I did recently enquire about the four poems that were submitted 114 days ago (August 16th) – a very polite enquiry of the magazine in question, asking where they might be in their reading schedule to give me some idea of how much longer before a response. I was brief, and about as friendly, humble and self-effacing as I could be within the confines of human dignity. But it didn’t surprise me not to get a reply, which in itself makes me sad.

I’m trying very hard to see it from the magazine’s point of view. I’ve read all the articles about how editors are overwhelmed, losing money and hair, besieged by poets who don’t read the magazine or the guidelines, who pester and get shirty if they’re rejected and so forth. The magazine editors I know or have met are nice people with a difficult job. I do understand and generally speaking I know you just have to wait, and when you get a ‘no’, you move on and send it elsewhere. I obey the ‘no simultaneous submissions’ rules and am prepared to tie up poems for months on end, that’s just what poets do.  I rarely enquire – but when I do, I wring my hands and think and think about the wording. I try to be as considerate as possible. But I don’t think it would be unreasonable to submit elsewhere after five months if a gentle query brings no reply.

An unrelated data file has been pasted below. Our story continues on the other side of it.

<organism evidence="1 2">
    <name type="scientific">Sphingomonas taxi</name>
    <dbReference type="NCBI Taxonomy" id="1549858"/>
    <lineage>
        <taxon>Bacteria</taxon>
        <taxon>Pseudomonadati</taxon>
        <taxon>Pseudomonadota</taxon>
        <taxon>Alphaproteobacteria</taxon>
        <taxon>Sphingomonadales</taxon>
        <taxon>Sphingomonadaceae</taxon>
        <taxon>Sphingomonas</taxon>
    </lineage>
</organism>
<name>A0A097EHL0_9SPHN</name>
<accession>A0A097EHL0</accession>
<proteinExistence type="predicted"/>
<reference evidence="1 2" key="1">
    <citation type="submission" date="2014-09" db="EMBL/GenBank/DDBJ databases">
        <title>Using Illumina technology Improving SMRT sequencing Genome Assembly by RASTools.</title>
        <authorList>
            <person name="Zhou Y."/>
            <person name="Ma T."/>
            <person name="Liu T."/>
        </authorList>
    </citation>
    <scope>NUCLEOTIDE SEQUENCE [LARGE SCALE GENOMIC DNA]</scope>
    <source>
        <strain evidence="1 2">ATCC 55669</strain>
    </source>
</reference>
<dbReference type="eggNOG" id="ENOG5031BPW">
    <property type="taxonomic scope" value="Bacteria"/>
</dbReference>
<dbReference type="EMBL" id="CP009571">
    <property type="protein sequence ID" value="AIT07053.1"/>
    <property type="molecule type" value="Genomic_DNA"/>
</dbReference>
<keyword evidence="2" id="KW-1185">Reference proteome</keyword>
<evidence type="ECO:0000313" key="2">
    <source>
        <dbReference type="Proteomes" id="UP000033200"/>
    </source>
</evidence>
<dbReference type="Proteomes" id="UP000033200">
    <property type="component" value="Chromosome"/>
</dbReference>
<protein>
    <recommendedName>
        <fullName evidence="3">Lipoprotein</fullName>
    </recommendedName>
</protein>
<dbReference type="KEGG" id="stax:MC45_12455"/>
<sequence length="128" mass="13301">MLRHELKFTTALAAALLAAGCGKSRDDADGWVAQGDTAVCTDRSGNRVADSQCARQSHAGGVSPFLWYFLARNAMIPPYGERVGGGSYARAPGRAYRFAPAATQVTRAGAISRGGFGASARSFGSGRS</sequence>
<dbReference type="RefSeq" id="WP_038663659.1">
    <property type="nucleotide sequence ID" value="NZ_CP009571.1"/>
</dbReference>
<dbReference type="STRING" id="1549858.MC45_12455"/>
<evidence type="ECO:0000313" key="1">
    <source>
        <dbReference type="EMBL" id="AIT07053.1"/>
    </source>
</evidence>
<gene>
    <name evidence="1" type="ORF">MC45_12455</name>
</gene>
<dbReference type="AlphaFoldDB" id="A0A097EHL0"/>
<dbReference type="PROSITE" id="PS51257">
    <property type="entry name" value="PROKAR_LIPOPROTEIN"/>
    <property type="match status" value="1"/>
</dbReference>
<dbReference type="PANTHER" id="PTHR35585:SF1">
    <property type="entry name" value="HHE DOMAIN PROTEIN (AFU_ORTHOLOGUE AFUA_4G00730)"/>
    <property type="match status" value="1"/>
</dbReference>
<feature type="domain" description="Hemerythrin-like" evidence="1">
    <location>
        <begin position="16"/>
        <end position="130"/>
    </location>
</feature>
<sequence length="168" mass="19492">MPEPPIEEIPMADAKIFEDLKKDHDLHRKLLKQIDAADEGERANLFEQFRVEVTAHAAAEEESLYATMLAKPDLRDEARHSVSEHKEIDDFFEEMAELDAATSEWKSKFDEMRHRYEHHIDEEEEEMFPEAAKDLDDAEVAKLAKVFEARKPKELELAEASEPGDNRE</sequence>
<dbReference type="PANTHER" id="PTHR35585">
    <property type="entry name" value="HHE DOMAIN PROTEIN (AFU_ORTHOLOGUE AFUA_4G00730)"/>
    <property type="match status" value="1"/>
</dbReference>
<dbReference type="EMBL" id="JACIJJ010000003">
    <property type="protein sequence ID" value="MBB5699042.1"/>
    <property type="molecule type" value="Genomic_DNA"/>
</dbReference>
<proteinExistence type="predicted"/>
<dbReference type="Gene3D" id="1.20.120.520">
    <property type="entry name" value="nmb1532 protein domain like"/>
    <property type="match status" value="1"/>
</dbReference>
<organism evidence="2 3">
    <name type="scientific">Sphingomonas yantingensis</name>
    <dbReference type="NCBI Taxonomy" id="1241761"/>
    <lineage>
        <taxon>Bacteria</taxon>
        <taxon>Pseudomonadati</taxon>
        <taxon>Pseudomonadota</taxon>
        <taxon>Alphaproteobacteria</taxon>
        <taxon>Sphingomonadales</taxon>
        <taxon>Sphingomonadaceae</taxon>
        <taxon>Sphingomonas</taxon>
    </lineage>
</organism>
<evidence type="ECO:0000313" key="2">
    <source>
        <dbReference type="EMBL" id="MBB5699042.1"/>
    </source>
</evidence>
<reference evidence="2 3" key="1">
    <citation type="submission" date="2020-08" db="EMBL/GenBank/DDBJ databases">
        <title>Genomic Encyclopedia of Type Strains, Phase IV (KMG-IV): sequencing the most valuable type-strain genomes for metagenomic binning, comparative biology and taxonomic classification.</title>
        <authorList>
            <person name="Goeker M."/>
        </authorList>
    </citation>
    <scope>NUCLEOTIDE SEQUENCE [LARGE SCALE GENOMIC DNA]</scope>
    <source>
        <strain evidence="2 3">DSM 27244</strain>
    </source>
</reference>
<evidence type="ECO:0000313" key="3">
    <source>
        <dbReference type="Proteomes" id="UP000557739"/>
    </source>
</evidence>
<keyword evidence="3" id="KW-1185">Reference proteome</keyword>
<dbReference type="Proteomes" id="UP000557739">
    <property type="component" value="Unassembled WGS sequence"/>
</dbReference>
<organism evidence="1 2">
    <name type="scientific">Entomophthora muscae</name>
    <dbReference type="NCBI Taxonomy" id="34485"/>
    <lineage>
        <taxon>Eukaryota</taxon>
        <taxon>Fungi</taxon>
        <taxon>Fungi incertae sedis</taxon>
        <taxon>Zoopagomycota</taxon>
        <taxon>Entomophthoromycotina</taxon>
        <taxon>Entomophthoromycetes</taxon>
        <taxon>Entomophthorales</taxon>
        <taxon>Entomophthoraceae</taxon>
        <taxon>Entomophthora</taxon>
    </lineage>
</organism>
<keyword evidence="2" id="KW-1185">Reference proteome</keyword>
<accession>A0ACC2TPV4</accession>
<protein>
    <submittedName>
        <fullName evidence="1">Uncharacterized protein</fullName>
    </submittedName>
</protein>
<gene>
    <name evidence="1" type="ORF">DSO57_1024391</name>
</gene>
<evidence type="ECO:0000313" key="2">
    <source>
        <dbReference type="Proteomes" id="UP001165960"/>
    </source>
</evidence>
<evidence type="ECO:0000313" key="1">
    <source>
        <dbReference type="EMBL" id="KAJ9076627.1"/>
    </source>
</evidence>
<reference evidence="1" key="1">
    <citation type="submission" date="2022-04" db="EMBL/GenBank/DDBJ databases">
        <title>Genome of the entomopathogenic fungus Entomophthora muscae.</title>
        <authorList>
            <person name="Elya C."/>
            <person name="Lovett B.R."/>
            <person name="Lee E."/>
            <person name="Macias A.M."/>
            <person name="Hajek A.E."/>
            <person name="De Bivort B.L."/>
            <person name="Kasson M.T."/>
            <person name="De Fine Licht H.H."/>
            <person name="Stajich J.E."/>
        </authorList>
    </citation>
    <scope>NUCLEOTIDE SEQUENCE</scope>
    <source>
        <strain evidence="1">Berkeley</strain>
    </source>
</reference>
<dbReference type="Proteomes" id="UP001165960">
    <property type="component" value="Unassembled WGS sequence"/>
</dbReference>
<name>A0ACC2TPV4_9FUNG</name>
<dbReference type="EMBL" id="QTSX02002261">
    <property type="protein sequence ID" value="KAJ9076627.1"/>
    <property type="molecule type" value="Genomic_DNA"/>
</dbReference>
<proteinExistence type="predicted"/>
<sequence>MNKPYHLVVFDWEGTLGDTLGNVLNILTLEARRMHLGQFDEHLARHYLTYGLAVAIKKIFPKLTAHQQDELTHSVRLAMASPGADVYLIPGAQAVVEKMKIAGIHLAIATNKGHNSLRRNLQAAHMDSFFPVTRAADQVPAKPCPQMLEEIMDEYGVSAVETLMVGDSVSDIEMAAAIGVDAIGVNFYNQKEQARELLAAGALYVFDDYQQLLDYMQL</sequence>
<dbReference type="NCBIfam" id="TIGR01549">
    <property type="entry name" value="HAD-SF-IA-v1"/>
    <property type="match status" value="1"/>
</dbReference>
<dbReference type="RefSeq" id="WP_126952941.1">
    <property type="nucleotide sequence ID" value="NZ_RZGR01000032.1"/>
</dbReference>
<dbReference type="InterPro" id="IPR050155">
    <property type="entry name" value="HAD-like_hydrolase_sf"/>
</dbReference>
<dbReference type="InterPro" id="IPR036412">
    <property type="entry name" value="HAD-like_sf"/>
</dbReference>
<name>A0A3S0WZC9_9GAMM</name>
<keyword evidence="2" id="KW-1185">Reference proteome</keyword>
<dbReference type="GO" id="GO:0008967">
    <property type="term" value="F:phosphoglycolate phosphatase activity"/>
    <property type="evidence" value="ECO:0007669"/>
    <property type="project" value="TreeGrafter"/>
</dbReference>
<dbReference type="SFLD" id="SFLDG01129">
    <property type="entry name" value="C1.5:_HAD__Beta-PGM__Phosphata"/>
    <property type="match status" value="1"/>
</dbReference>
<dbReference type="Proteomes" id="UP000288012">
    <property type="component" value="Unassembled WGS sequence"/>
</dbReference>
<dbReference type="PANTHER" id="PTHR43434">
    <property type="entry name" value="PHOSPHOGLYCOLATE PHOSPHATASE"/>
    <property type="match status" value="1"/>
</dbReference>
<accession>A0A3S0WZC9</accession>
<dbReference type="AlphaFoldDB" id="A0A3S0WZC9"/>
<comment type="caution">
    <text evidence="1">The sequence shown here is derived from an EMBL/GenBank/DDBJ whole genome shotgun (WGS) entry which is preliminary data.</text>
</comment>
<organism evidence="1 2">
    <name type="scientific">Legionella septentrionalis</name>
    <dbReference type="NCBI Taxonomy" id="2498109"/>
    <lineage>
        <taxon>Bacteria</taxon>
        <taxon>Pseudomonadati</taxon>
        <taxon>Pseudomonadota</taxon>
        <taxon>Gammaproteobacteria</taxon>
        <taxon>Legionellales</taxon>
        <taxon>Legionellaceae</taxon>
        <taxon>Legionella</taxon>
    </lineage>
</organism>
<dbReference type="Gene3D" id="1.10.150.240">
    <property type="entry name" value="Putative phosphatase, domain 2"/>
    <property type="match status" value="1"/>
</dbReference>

Do you agree? Do you ever enquire about a submission, and if so, at what point? Do you get a response?

Meanwhile, a quick plug for the next Telltale Press event at the Poetry Cafe in London on Wednesday 7th January at 7pm – please come if you’re anywhere near London. It’s FREE! On the bill are Catherine Smith, Canadian poet Rhona McAdam, Siegfreid Baber plus Peter Kenny and myself. There’s a Facebook event page, let us know if you’re coming and hope to see you there.